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Saturday, April 27, 2013

Cricket


Our family dog Cricket passed away on April 10. She was two days shy of her 15th birthday. She went  suddenly and painlessly, just lay down and never woke up. Sweet and obedient to the last, minutes before she died she had gone outside to go to the bathroom.

We first saw Cricket in an animal shelter when she was a puppy. She was in a litter of 6, but she ran to the bars of the cage and started wagging her tail frantically. Our family decided that she was the one. At the time she was still too young to be adopted, so we called the shelter almost every day to see when she'd be ready. We talked about almost nothing else. I still remember the day I came home and my dad said "Look inside" and there was Cricket, in a cardboard box. She ran up to me and started licking me and it was love at first sight.

Cricket had no special talents -- she never was good at learning the tricks beyond a few basic ones like "shake hands," and "roll over." But one trick she did learn was when I told her to wag her tail, she wagged it. Over the years, I'd tease her by asking her to wag her tail when she was sleeping. When I did this she sighed, and then lifted her tail slowly for one quick wag, before falling back asleep.

Cricket's main trait was her almost ridiculous sweetness. If Cricket had been a person, people would have either been confused that someone could possibly be that nice or convinced that she must have been a real fake, to be that nice. As it was, she was a dog, and everyone knows that the average dog is about 1000x nicer than the average human. She didn't have a mean bone in her body, and wanted to be friends with the whole world. She remembered people too. When she went to the vet's office, she ran around the office greeting her old friends, all of whom squealed "Cricket!!!!" She never lost her joie de vivre -- even towards the end of her life if a kid said "doggie" she wagged her tail and panted in excitement. When visitors came to our home she hogged their attention until they spent more time cooing over her than doing anything else. People who said they weren't "animal people" were won over by her charm offensive. Once my elderly aunt visited. They were all going out for a walk in the park. Everyone was already in the car, but my aunt was still in the house, tying her shoelaces. Cricket jumped out of the car and ran back in the house to wait for my aunt. My aunt never forgot this moment. Even my cranky cat Pumpkin learned that Cricket was harmless and the two of them got along.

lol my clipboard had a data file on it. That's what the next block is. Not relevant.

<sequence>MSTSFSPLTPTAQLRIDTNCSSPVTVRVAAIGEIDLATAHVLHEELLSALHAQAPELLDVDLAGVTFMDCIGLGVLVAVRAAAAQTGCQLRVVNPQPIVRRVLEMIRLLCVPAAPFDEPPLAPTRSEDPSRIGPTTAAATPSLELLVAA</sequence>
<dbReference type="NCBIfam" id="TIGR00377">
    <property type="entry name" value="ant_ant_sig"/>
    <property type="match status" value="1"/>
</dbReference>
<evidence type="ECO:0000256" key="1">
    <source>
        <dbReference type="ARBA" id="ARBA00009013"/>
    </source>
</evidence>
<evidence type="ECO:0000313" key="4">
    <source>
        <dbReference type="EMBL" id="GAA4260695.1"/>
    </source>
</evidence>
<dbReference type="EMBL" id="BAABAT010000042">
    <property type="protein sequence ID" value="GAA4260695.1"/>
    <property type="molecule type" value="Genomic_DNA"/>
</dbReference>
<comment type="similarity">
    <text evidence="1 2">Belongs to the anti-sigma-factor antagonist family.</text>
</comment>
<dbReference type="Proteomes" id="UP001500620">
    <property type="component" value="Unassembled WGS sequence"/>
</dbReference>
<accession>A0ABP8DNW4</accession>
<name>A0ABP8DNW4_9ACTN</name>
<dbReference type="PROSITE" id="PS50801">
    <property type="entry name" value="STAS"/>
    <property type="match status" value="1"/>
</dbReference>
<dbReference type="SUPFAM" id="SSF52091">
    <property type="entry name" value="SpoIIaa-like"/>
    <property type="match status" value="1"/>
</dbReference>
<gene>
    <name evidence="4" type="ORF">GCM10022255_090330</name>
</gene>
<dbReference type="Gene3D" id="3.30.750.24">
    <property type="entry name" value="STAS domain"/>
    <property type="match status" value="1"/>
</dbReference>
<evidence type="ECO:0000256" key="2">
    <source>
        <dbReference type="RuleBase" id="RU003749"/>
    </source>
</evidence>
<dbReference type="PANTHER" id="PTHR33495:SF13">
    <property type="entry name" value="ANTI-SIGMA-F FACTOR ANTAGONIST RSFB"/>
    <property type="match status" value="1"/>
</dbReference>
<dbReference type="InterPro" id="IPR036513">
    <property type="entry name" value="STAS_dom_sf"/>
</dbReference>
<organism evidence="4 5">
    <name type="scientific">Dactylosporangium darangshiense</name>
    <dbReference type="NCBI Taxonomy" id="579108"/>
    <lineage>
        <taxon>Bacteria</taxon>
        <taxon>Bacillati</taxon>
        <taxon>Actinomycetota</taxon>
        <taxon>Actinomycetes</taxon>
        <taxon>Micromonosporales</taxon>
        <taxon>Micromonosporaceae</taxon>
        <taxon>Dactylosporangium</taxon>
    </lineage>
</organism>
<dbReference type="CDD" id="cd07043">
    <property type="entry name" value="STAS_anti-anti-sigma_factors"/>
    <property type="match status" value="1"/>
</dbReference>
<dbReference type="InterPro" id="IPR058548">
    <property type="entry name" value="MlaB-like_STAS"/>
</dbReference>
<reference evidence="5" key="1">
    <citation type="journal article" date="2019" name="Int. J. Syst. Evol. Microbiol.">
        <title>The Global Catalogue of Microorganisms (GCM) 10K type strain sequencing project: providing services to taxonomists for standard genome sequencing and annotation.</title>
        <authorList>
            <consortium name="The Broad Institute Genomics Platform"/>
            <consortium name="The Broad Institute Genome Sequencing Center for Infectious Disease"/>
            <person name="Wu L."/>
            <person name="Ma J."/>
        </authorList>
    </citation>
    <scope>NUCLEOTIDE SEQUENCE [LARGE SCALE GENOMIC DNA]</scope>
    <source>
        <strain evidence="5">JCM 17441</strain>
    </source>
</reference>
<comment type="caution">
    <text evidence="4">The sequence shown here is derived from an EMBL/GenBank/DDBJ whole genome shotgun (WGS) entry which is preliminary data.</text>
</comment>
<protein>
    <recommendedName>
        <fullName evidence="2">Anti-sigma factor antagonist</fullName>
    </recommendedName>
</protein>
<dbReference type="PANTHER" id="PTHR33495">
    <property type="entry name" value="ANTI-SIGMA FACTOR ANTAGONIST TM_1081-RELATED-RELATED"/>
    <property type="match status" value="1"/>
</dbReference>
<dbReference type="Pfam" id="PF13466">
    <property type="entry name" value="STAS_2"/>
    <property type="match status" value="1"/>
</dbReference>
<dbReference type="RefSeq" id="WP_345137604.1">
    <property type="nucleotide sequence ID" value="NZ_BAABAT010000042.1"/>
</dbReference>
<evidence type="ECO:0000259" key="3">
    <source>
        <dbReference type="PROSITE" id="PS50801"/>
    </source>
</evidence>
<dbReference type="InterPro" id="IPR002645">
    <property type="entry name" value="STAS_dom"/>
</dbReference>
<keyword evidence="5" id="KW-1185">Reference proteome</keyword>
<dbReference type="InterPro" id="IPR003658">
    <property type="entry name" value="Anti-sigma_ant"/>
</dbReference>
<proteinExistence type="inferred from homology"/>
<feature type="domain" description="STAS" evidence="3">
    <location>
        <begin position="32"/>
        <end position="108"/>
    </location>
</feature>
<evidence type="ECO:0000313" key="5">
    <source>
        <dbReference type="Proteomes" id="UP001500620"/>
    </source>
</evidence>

One time I got some very upsetting news. I was in my room and Cricket heard me on the phone. By then she was old and arthritic and had difficulty climbing stairs. But she must have heard that I was upset, and she lumbered up the stairs into my room, and just stood by the doorway. She didn't let anyone enter -- she knew that when I'm upset, I need my space. She just stood guard for what seemed like hours and growled at anyone who tried to enter my room. It was the only time I ever heard her growl.

RIP Cricket. Someone who was unconditionally kind left the world. Unconditionally kind beings are irreplaceable.

2 comments:

  1. I'm sorry for your loss, Ivy, but am glad that Cricket enjoyed such a long and happy life with your family. What a lovely tribute, and it's great to see you back and blogging!

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  2. Longtime NYCB Ballet FanMay 8, 2013 at 8:35 AM

    Condolences for your loss. Being sweet IS a special talent, although to some, it comes more easier than to others.

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